KORAZIM, Israel (AP) -- Stepping into the pages of the New Testament, Pope John Paul II celebrated Mass today on a pastoral green hill near where Jesus delivered his Sermon on the Mount and asked young believers from across the globe to spread Christian teachings of selfless love and forgiveness.
The pontiff's voice, unusually firm and clear, carried across the crowd of close to 100,000. The pilgrims filled the sprawling open-air clearing carved into a hillside overlooking the Sea of Galilee, the area where the Gospels say Jesus performed many of his miracles.
``We sit on this hill like the first disciples and we listen to Jesus,'' the pope proclaimed from a gray thronelike chair on a canvas-covered stage. ``His call has always demanded a choice between the two voices competing for your hearts. ... The choice between good and evil.''
Pilgrims young and old -- nuns in mud-stained habits, Arabs in keffiyeh headdresses, backpackers in rain slickers -- listened mainly in silent contemplation to the papal homily that echoed the Beatitudes, Christ's famous words about humility and love. Some stood motionless, while others sat on plastic sheeting on the muddy ground, hands clasped around their knees.
``This is the most important message that could be,'' said Stefania Esposito, 28, of Salerno, Italy, who like many in the crowd had traveled to the Holy Land as part of a Christian youth group. ``We all need to be forgiven by God and each other.''
Mexican pilgrim Rosie Morales, 34, who had left her nearby guesthouse at 3 a.m. to arrive early for the 2 1/2 -hour Mass, was exuberant. ``I feel my heart is going to burst from happiness,'' she said.
This afternoon, the pope met with Israeli Prime Minister Ehud Barak, who briefed him on Mideast peacemaking. Barak said the pope's visit was a major contribution to reconciliation between Christians and Jews and to an improved atmosphere in peacemaking.
The meeting ran half an hour late, close to the start of the Jewish Sabbath which begins at sundown. Barak jokingly told the pontiff that he would have to rush off so as not to desecrate the Sabbath, the biblically mandated day of rest.
``We have to keep our government together,'' Barak said in a reference to the three ultra-Orthodox Jewish factions in his six-party coalition. Religious disputes have brought down a number of governments in Israel, including that of the late Yitzhak Rabin in 1977 over a delivery of fighter planes that cut into the Sabbath.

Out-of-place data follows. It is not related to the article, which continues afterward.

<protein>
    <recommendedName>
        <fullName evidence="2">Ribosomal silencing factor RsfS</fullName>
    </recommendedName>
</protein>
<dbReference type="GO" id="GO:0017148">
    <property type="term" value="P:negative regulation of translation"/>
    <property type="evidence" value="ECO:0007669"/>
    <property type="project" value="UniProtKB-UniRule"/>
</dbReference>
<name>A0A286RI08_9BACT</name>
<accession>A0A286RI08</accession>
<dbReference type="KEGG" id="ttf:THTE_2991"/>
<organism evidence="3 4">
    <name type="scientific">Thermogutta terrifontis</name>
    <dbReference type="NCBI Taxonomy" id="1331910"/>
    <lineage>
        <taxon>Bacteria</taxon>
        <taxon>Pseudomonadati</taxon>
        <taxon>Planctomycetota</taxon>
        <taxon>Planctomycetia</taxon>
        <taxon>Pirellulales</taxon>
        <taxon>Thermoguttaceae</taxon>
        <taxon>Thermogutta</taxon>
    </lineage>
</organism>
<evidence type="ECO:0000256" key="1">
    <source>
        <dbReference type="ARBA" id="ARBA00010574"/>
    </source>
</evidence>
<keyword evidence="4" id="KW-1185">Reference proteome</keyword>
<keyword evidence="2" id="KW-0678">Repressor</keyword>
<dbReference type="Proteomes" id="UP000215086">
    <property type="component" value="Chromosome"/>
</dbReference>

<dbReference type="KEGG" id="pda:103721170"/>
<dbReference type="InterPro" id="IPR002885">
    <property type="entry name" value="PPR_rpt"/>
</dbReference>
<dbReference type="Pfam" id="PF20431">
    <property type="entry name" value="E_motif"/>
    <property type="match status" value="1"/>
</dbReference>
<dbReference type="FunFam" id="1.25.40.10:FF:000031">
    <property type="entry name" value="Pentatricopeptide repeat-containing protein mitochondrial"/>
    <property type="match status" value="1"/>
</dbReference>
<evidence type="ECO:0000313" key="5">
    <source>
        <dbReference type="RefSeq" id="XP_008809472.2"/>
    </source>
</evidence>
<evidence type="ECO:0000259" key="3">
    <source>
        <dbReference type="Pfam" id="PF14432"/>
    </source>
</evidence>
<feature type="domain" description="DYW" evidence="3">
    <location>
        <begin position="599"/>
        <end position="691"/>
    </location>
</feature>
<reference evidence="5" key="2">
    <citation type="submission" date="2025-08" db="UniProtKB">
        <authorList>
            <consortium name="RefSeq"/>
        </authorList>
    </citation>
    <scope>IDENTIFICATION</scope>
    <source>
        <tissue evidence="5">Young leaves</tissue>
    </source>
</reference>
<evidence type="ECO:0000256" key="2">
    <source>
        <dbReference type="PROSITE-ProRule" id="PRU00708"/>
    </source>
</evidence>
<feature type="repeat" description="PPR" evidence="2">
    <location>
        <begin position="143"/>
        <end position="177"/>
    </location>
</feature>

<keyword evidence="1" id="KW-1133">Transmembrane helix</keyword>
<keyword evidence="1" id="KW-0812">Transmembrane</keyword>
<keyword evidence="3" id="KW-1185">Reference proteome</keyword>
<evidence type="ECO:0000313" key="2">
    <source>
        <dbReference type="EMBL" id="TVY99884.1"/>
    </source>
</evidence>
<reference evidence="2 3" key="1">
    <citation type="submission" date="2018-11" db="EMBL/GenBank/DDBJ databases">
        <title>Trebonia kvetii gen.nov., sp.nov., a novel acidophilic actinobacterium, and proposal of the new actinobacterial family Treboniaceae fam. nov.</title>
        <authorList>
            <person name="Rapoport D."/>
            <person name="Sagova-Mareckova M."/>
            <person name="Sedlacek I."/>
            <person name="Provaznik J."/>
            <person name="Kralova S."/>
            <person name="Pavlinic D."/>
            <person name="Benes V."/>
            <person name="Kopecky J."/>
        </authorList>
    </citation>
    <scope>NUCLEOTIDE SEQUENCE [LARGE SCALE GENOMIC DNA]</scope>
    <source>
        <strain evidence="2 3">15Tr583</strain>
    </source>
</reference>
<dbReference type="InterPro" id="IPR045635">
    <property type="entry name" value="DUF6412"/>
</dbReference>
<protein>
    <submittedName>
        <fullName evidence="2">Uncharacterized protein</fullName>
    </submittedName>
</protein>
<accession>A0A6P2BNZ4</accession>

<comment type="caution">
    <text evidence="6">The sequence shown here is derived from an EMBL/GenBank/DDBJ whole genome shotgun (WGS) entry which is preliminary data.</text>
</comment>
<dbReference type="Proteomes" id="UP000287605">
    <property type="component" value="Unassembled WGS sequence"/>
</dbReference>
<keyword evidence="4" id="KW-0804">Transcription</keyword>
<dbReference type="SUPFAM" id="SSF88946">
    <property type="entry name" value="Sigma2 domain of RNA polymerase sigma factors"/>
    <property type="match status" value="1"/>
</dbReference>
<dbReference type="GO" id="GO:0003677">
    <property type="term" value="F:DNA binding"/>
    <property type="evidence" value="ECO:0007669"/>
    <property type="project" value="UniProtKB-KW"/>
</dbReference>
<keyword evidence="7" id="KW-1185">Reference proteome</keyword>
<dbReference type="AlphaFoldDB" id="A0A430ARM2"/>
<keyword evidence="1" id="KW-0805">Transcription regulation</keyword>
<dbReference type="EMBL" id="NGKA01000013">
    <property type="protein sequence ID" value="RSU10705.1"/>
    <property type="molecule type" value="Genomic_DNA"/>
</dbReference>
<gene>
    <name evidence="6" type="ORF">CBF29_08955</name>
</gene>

The pontiff's visit to the green hills of the Galilee -- the heartland of Christ's life and teachings, where the Gospels tell of him performing miracles, preaching to the multitudes and gathering his disciples to him -- stands in sharp contrast to the tumult of the pope's past two days in Israel and the Palestinian territories.
Since John Paul's arrival Tuesday evening from Jordan, where he began his weeklong Holy Land pilgrimage, stop after stop on his itinerary has cast a harsh spotlight on the Middle East's present-day political convulsions and its peoples' deep historical wounds.
On Thursday, in the shadowed halls of Israel's Holocaust memorial, Yad Vashem, the pope expressed sorrow at Jews' suffering at the hands of Christians. A day earlier, he visited a gritty, violence-plagued West Bank refugee camp and offered an unusually candid papal acknowledgment of Palestinian independence aspirations.
But in the Galilee -- whose evocative landscape is in many places little changed from biblical times -- the emphasis was shifting to the intimate sense of spiritual connection the aging pope has said he hopes to achieve by walking in Christ's footsteps.
The site of the Mass was the same rocky hillside where tradition holds that Jesus preached the Sermon on the Mount, described in one of the best-loved passages of the New Testament. In bell-like cadences, the Gospel according to Matthew recounts Christ's teachings on that day, beginning with the famous incantation: ``Blessed are the poor in spirit; for theirs is the kingdom of heaven. Blessed are they that mourn; for they shall be comforted...''
Although attended by all ages, the Mass was aimed particularly at youth, with whom the pope, who turns 80 in May, has sought to forge a special bond in the course of his 22-year papacy.
As throughout the papal visit, security in this northern region was heavy. Helicopters clattered overhead as long lines of pilgrims filed along roped-off roadsides under the watchful eyes of Israeli police.
Bulletproof glass shields flanked the pope's chair as he delivered his sermon. The shields, which were requested by Israel's Shin Bet security service, have not been used since the pope visited Detroit more than a decade ago.
After the Mass, a relatively small entourage was to accompany the pope on visits to two churches and a shrine nestled along the lake's rocky shores.
One commemorates the biblical story of Christ feeding more than 5,000 people with only five fish and two loaves of bread; the others recall Jesus' admonition to the Apostle Peter to ``feed my lambs'' -- to care for the Christian flock.
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